sentiment locally, support and emotional attachment to the idea

:22:13.:22:13.

that this place should rise again. I'm joined now by Professor

:22:14.:22:22.

Annette Pritchard and Madeline Gray is from the University

:22:23.:22:33.

of South Wales and Annette Pritchard is from the Welsh Centre for tourism

:22:34.:22:37.

research. Professor Pritchard, we saw on that old board at the

:22:38.:22:41.

beginning of the piece, seeking a future. It is so difficult to secure

:22:42.:22:47.

that future. It is difficult to arrange funding.

:22:48.:22:52.

These future icons are so important to the visitor economy of Wales, but

:22:53.:22:56.

it wills itself, the places and people we are. One of the stories we

:22:57.:23:01.

tell of each other, and what are the stories we tell to the world?

:23:02.:23:04.

Without those stories and buildings, it would become a place without a

:23:05.:23:14.

place. No history or heritage. We need to work to manage and bring

:23:15.:23:18.

these buildings to life again. Has it got into this with the coal

:23:19.:23:23.

exchange specifically? The problem is we need to see it in

:23:24.:23:27.

a bigger picture. Bigger than this one iconic building. In Cardiff dock

:23:28.:23:33.

area we have a number of beautiful buildings, a lot of which need care

:23:34.:23:37.

and attention. We have to think about how we find a proper use for

:23:38.:23:42.

them. It is not going to work if we just conserve the building as an

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icon. It has got to have an end use. And proposals for a Hotel, for

:23:48.:23:53.

example? Private money coming in, is that the way forward?

:23:54.:23:58.

An excellent idea. There is no use trying to preserve it as a heritage

:23:59.:24:02.

centre, which just does not work. I don't think there is any point just

:24:03.:24:05.

trying to conserve one building standing on its own.

:24:06.:24:10.

But how do you then preserve the integrity of the building? A hotel

:24:11.:24:15.

could move in and make it more or less and minimalist, and is that the

:24:16.:24:19.

future? You must respect the integrity of the building, don't

:24:20.:24:22.

you? You do, and I think most developers

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interested in bringing life back to an old building and developing it

:24:26.:24:31.

would respect that. It is the unique selling point for the building to

:24:32.:24:33.

talk about its history and role in the wider community and world. To be

:24:34.:24:39.

able to say, within this hotel, the first million pound cheque was

:24:40.:24:44.

signed. This building dictated coal prices around the world. Those are

:24:45.:24:48.

important stories to tell, which developers would make use of enabled

:24:49.:24:54.

way. Then it can... If you look at the marketability of

:24:55.:24:59.

Saint pancreas hotel in London, it could be... It could be a St Pancras

:25:00.:25:05.

of Cardiff. And this company have developed a

:25:06.:25:08.

hotel in Liverpool and things like that. It is about bringing those

:25:09.:25:13.

stories to life... Should it be moved brick by brick?

:25:14.:25:18.

That is a huge tourist attraction. We do heritage extremely well in

:25:19.:25:22.

some places. Is that the future of these buildings? But there is the

:25:23.:25:26.

cost. I would think this could serve as

:25:27.:25:32.

the catalyst for the regeneration of historic Butetown in general. There

:25:33.:25:34.

are wonderful buildings and I think of this can be brought back to life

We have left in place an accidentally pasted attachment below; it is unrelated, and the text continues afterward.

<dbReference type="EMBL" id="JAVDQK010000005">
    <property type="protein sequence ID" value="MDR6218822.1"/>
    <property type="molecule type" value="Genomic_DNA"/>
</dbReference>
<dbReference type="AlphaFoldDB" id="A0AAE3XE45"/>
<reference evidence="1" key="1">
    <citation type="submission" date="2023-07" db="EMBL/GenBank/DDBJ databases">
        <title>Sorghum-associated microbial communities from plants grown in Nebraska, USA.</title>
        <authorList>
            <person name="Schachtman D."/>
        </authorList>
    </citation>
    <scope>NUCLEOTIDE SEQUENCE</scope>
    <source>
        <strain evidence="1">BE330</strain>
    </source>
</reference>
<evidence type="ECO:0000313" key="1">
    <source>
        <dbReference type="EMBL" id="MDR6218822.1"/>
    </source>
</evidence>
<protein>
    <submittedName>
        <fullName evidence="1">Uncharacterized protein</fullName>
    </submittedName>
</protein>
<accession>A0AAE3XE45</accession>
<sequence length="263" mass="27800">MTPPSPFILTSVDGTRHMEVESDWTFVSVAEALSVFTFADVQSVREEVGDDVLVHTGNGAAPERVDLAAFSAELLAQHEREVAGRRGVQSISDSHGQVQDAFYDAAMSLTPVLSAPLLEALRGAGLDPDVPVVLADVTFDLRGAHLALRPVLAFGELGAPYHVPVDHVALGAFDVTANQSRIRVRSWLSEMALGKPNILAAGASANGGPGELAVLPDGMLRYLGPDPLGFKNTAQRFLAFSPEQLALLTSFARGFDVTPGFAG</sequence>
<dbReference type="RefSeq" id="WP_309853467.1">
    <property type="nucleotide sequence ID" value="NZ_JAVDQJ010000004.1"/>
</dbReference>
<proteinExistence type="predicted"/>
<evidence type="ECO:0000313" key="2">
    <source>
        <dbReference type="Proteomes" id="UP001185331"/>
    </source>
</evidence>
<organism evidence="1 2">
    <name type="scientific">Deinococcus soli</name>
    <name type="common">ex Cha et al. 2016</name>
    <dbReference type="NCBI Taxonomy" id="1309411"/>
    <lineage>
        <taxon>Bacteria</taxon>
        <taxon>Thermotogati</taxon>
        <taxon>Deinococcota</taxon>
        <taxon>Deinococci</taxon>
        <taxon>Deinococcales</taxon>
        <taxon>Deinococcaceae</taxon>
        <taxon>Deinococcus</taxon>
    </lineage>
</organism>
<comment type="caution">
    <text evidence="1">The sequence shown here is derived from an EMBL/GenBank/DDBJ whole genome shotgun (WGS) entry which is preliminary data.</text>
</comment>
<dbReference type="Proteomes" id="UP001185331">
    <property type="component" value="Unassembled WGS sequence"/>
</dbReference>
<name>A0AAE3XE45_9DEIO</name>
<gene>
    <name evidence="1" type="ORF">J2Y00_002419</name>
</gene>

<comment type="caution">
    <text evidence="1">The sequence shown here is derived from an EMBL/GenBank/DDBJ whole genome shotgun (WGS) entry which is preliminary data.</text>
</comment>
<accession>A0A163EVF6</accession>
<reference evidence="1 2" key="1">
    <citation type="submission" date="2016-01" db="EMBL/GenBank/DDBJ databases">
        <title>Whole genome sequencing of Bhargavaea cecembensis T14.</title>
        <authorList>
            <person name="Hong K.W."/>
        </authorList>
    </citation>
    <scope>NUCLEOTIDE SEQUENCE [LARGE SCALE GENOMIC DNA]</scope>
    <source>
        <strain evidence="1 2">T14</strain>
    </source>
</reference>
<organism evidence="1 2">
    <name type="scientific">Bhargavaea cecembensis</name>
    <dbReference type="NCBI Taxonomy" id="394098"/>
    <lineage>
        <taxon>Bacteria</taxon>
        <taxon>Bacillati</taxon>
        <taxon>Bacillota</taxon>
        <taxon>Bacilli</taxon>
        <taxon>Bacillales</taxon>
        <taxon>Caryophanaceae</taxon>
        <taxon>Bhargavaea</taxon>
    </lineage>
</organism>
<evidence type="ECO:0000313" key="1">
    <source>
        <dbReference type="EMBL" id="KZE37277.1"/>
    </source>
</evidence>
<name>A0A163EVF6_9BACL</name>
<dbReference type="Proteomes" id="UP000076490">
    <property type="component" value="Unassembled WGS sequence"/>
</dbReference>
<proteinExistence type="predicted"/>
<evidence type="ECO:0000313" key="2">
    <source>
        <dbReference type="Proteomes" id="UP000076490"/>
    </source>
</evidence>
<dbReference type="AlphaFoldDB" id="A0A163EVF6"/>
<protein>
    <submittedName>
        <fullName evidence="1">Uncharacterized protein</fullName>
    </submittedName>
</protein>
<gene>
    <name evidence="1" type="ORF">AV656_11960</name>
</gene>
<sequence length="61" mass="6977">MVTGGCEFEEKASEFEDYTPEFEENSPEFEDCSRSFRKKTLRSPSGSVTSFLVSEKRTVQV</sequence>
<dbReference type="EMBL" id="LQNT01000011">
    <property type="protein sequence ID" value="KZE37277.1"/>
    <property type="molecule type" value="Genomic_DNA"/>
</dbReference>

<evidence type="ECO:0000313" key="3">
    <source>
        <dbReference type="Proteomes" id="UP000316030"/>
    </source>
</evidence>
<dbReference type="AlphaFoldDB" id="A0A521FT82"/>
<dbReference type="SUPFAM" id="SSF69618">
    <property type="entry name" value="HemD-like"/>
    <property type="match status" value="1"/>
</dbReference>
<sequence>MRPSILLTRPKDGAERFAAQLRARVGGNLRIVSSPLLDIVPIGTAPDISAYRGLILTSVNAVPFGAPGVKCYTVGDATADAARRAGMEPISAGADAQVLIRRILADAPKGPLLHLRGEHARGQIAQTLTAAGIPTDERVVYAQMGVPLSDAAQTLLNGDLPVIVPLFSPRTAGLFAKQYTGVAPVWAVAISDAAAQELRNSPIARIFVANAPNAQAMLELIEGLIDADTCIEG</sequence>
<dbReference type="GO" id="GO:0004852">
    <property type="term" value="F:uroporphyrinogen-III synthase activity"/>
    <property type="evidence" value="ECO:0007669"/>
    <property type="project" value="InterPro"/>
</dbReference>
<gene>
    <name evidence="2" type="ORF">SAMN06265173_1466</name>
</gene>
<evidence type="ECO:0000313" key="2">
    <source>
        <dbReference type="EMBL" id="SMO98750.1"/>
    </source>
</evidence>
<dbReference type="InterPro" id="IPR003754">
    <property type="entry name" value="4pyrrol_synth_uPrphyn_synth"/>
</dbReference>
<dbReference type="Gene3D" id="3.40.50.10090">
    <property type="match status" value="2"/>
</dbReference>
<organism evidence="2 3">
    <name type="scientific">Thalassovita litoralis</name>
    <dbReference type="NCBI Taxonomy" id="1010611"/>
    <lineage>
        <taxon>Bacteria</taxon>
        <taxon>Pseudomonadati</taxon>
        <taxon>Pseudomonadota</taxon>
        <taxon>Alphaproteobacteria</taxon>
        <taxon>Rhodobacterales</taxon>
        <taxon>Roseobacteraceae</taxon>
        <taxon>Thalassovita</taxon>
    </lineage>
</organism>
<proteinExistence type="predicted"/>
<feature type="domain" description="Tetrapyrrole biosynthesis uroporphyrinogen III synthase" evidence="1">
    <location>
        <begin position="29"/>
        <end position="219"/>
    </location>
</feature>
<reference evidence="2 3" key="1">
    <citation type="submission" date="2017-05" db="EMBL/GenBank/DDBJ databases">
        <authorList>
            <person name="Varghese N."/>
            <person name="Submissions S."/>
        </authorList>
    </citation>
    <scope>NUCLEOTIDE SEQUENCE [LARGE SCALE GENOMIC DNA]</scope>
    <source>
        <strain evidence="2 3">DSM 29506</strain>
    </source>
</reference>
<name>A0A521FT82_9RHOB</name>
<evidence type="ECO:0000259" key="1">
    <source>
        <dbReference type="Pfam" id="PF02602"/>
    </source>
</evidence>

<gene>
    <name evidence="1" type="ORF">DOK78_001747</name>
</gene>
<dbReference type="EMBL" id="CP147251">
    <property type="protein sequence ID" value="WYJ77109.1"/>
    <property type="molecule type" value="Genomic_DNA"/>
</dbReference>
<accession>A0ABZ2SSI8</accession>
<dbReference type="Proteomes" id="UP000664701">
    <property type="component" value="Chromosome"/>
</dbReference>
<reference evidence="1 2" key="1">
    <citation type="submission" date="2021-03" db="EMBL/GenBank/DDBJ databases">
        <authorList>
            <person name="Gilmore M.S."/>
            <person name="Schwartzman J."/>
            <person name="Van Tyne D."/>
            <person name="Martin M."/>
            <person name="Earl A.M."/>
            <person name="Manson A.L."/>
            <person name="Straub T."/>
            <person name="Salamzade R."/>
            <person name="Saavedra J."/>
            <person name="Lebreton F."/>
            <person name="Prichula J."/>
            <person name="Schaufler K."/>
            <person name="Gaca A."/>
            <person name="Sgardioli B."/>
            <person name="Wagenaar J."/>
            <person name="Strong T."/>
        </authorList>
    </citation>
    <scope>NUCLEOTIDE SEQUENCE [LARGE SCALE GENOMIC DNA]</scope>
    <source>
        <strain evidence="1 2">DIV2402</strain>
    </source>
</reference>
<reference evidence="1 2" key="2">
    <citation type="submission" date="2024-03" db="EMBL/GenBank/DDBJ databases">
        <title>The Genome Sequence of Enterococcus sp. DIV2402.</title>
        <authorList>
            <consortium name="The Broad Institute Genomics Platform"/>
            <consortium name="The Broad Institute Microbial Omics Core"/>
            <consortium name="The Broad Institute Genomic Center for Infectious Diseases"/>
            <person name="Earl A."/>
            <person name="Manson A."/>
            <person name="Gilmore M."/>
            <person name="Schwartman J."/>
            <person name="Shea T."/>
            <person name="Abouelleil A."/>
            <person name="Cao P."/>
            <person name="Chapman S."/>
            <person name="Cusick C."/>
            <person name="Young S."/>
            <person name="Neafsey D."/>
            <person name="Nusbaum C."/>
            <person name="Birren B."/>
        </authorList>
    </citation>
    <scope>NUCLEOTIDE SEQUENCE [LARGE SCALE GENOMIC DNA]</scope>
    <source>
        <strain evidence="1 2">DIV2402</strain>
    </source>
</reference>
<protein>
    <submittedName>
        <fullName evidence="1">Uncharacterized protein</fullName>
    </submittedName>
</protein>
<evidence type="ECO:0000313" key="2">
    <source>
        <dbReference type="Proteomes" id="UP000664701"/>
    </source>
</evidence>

:25:35.:25:38.

that is a template which could be used in other buildings. To tell the

:25:39.:25:42.

stories of the people of Butetown and in Cardiff Bay we do not get

:25:43.:25:46.

those stories just now. It is not just about Cardiff. We

:25:47.:25:51.

have all hospitals and gorgeous buildings and their future is in

:25:52.:25:56.

jeopardy. When you look at the budgets of heritage, it includes

:25:57.:26:01.

media and so forth, 0.5% of the Welsh Government. It cannot only be

:26:02.:26:05.

public money. It is our biggest growth industry,

:26:06.:26:13.

heritage tourism. It needs more public funding, it ought to, but you

:26:14.:26:16.

have got the problem of finding an end use body-building. Almost always

:26:17.:26:24.

that involves the public cell sector. -- public sector.

:26:25.:26:29.

Do we have too much emphasis on conservation?

:26:30.:26:34.

Not too much emphasis on conservation. What you need is the

:26:35.:26:38.

balance between conservation and an end use for the building. Otherwise

:26:39.:26:44.

it will not work in 20 or 30 years, and we will have the problems again

:26:45.:26:47.

down the line. To end on the coal exchange, it is

:26:48.:26:52.

crisis time. You cannot go in the main hall because it is dangerous.

:26:53.:26:55.

There is a fear it could completely fall down unless of thing is done

:26:56.:27:02.

quickly. What needs to be done? This Hotel development is anyway its

:27:03.:27:07.

best chance of survival. I think that kind of the element, harnessing

:27:08.:27:11.

the private and public sector together is the only way forward.

:27:12.:27:17.

And those who would argue against the hotel, saying it disturbs the

:27:18.:27:22.

integrity of the iconic building? The danger is what happens to it at

:27:23.:27:25.

that does not happen. They should, with a better idea.

:27:26.:27:29.

Thank you, Professors. There won't be a programme next

:27:30.:27:31.

Wednesday, but join Huw Edwards for a special debate

:27:32.:27:36.

on the referendum If you'd like to get

:27:37.:27:37.

in touch with us about that or anything else, email us

:27:38.:27:48.

at [email protected], or follow us on social media -

:27:49.:27:50.

the hashtag is #TheWalesReport. I've brought you all here

:27:51.:27:55.

to lay out a vision - a team of radio presenters

:27:56.:28:31.

without equal.

:28:32.:28:35.

On The Wales Report this week - with just two weeks to go to the EU Referendum we hear from two senior members of the Welsh Conservative Party from opposite sides of the debate. And should more be done to protect Wales's historic buildings for future generations? Presented by Bethan Rhys Roberts.